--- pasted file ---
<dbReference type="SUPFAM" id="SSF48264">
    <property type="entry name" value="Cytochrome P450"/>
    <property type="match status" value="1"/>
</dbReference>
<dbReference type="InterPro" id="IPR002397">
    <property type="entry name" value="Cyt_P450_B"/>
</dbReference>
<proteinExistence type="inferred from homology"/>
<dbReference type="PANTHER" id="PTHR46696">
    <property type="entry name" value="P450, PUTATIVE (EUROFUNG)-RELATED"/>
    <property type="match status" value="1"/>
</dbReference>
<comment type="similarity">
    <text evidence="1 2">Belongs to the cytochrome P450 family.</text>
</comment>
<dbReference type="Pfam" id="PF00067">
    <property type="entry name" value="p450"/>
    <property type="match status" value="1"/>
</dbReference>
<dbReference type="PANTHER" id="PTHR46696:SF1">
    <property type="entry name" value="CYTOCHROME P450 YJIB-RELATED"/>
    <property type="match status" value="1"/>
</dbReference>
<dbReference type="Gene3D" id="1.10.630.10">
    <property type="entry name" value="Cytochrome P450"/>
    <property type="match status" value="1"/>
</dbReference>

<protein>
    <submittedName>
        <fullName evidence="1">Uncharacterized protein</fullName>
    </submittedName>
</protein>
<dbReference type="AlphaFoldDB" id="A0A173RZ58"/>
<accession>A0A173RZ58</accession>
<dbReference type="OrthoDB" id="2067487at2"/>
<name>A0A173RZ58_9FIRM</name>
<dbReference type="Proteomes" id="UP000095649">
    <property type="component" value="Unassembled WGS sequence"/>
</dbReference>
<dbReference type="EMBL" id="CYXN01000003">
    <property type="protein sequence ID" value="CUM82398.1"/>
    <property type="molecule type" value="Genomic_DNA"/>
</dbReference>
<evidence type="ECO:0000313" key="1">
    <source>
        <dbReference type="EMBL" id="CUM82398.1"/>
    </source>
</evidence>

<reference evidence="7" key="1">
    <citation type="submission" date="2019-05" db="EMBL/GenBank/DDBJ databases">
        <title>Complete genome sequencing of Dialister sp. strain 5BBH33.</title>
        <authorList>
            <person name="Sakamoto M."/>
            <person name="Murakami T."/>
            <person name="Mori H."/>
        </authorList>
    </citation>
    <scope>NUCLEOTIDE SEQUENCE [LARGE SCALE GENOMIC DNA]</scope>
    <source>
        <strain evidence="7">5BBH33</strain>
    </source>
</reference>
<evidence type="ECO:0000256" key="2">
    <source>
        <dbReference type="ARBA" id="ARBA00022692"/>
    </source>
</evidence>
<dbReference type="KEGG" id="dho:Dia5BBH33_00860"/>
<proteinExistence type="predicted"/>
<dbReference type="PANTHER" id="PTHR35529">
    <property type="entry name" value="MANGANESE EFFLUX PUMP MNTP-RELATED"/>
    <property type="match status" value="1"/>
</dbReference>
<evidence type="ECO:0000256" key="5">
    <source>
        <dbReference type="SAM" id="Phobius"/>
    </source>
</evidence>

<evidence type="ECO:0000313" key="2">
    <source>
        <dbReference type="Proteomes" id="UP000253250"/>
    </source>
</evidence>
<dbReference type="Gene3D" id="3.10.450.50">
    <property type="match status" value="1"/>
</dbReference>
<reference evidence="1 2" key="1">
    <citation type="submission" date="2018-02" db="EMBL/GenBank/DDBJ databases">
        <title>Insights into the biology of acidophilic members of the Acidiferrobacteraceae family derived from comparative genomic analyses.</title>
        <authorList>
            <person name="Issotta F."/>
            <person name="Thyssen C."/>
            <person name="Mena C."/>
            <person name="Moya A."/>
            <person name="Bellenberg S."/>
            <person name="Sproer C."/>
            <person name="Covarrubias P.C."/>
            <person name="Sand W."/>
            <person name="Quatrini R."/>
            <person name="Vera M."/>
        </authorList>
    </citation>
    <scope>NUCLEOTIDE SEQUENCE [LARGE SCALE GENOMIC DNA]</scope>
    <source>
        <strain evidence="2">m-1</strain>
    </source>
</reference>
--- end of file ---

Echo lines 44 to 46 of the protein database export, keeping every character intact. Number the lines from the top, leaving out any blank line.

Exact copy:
<evidence type="ECO:0000313" key="1">
    <source>
        <dbReference type="EMBL" id="CUM82398.1"/>